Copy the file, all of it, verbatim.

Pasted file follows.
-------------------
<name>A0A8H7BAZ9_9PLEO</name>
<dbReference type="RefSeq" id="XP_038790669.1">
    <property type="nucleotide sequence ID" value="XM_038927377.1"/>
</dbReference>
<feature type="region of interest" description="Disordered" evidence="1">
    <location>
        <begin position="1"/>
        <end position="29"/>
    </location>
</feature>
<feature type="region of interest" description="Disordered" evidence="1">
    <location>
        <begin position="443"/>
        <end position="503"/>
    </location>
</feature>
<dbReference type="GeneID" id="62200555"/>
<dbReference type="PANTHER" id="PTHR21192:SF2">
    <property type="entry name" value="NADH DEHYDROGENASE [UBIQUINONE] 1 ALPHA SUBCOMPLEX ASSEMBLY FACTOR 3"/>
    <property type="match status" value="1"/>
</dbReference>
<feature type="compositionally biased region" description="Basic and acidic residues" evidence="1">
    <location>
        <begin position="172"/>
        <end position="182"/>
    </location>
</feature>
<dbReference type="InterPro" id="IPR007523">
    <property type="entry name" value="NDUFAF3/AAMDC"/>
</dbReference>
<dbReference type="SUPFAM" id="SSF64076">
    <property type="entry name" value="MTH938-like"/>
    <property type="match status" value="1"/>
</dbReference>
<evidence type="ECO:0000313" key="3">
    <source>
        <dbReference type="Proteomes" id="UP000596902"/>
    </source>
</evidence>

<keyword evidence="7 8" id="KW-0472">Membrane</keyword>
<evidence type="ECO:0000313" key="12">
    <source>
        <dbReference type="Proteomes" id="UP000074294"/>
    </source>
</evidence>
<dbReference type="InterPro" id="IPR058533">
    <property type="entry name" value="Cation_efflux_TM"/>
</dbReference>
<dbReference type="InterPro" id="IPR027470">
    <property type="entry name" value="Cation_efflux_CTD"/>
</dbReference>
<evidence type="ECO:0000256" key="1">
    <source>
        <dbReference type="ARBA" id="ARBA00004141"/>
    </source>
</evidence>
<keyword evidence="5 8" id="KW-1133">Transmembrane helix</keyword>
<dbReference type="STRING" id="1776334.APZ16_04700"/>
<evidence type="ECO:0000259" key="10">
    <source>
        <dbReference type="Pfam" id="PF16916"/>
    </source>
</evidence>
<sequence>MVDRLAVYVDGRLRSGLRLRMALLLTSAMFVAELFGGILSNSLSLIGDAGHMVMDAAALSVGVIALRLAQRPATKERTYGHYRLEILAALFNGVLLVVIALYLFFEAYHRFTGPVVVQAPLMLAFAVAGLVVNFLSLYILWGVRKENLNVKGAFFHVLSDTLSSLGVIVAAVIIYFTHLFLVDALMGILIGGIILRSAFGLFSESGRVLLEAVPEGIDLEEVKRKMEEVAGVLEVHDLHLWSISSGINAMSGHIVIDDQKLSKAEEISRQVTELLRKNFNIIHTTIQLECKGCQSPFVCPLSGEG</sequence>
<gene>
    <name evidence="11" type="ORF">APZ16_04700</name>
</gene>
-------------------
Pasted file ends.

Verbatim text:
<name>A0A8H7BAZ9_9PLEO</name>
<dbReference type="RefSeq" id="XP_038790669.1">
    <property type="nucleotide sequence ID" value="XM_038927377.1"/>
</dbReference>
<feature type="region of interest" description="Disordered" evidence="1">
    <location>
        <begin position="1"/>
        <end position="29"/>
    </location>
</feature>
<feature type="region of interest" description="Disordered" evidence="1">
    <location>
        <begin position="443"/>
        <end position="503"/>
    </location>
</feature>
<dbReference type="GeneID" id="62200555"/>
<dbReference type="PANTHER" id="PTHR21192:SF2">
    <property type="entry name" value="NADH DEHYDROGENASE [UBIQUINONE] 1 ALPHA SUBCOMPLEX ASSEMBLY FACTOR 3"/>
    <property type="match status" value="1"/>
</dbReference>
<feature type="compositionally biased region" description="Basic and acidic residues" evidence="1">
    <location>
        <begin position="172"/>
        <end position="182"/>
    </location>
</feature>
<dbReference type="InterPro" id="IPR007523">
    <property type="entry name" value="NDUFAF3/AAMDC"/>
</dbReference>
<dbReference type="SUPFAM" id="SSF64076">
    <property type="entry name" value="MTH938-like"/>
    <property type="match status" value="1"/>
</dbReference>
<evidence type="ECO:0000313" key="3">
    <source>
        <dbReference type="Proteomes" id="UP000596902"/>
    </source>
</evidence>

<keyword evidence="7 8" id="KW-0472">Membrane</keyword>
<evidence type="ECO:0000313" key="12">
    <source>
        <dbReference type="Proteomes" id="UP000074294"/>
    </source>
</evidence>
<dbReference type="InterPro" id="IPR058533">
    <property type="entry name" value="Cation_efflux_TM"/>
</dbReference>
<dbReference type="InterPro" id="IPR027470">
    <property type="entry name" value="Cation_efflux_CTD"/>
</dbReference>
<evidence type="ECO:0000256" key="1">
    <source>
        <dbReference type="ARBA" id="ARBA00004141"/>
    </source>
</evidence>
<keyword evidence="5 8" id="KW-1133">Transmembrane helix</keyword>
<dbReference type="STRING" id="1776334.APZ16_04700"/>
<evidence type="ECO:0000259" key="10">
    <source>
        <dbReference type="Pfam" id="PF16916"/>
    </source>
</evidence>
<sequence>MVDRLAVYVDGRLRSGLRLRMALLLTSAMFVAELFGGILSNSLSLIGDAGHMVMDAAALSVGVIALRLAQRPATKERTYGHYRLEILAALFNGVLLVVIALYLFFEAYHRFTGPVVVQAPLMLAFAVAGLVVNFLSLYILWGVRKENLNVKGAFFHVLSDTLSSLGVIVAAVIIYFTHLFLVDALMGILIGGIILRSAFGLFSESGRVLLEAVPEGIDLEEVKRKMEEVAGVLEVHDLHLWSISSGINAMSGHIVIDDQKLSKAEEISRQVTELLRKNFNIIHTTIQLECKGCQSPFVCPLSGEG</sequence>
<gene>
    <name evidence="11" type="ORF">APZ16_04700</name>
</gene>